Writing to a Rhythm, Not a Plot in Woolf's 'The Waves'
In The World Without a Self: Virginia Woolf and the Novel, James Naremore discusses how one is struck, not only by a "certain ... diversity" among the six voices within Virginia Woolf's The Waves, but simultaneously by the "sameness of things" where "the speeches often seem like one pervasive voice with six personalities" (1973: 151). Contributing to this "sameness" are the similarities in form and style of the six voices, which appear not only alike between characters, but also throughout their progression from childhood to adulthood. This rhythmic notion manifests throughout the text in complex and varying ways, and it is precisely this tension between the individuals, specifically Louis, Rhoda and Bernard, and their "underlying equivalence" which within this essay will look at these characters notion of self as a means for Woolf using the idea of writing to a rhythm, not a plot and showing how it alters her representation of narrative, time and character in The Waves.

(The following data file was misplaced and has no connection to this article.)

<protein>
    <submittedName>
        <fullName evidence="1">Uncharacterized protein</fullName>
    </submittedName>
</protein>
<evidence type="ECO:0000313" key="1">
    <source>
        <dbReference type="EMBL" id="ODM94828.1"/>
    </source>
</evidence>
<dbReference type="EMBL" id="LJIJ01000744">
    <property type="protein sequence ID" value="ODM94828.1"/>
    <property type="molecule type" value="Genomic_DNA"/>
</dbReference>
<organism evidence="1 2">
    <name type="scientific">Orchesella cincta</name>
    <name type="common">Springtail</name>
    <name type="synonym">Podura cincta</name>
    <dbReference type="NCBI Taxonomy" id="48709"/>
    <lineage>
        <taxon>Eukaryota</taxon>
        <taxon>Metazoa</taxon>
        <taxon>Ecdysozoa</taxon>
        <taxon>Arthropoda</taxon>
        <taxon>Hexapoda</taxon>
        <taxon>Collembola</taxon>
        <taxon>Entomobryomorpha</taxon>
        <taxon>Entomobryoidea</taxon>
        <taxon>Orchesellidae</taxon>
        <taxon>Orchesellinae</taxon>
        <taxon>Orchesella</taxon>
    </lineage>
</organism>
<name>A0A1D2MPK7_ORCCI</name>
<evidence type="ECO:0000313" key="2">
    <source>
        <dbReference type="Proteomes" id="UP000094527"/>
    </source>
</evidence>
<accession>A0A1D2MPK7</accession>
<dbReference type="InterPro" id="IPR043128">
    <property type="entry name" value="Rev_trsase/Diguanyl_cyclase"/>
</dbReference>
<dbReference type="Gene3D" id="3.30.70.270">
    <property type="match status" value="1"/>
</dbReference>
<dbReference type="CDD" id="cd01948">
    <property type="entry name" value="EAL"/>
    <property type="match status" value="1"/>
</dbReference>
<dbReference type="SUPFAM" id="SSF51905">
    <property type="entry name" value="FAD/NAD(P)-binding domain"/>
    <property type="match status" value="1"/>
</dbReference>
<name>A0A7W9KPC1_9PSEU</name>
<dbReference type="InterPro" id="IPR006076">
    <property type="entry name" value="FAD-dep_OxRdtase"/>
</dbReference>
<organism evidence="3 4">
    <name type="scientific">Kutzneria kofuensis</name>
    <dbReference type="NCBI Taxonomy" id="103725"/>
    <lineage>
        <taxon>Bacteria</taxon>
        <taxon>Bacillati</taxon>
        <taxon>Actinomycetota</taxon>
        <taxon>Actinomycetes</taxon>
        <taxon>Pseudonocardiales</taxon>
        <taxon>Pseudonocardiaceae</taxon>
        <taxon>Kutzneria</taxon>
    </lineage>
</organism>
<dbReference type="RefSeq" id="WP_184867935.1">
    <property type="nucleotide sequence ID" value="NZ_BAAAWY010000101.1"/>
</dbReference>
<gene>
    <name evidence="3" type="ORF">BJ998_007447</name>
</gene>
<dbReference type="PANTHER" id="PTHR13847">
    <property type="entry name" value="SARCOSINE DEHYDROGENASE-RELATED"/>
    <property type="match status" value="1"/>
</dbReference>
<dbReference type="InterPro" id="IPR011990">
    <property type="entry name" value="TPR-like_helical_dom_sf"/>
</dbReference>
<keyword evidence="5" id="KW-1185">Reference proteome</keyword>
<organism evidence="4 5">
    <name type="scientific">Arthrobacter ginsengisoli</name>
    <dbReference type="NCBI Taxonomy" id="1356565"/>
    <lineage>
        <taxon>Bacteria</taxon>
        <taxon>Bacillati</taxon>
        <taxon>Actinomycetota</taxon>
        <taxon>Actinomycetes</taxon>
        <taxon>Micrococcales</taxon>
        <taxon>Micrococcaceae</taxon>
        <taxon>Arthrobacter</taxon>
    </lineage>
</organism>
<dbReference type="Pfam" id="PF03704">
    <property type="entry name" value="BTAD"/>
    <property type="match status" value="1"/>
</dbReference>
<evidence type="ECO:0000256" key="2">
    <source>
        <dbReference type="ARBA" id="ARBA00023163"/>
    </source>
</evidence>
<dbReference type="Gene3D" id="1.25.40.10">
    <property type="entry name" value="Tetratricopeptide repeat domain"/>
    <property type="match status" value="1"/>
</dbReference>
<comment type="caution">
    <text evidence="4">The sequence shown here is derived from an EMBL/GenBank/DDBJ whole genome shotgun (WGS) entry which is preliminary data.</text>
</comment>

One can see in the beginning "series of dramatic" soliloquies the stark isolation of Louis and Rhoda in the novel's structure. Louis is anxiously aware of his Australian accent and alien roots,...
Join Now to View Premium Content
GradeSaver provides access to 754 study guide PDFs and quizzes, 4819 literature essays, 1497 sample college application essays, 189 lesson plans, and ad-free surfing in this premium content, “Members Only” section of the site! Membership includes a 10% discount on all editing orders.
Already a member? Log in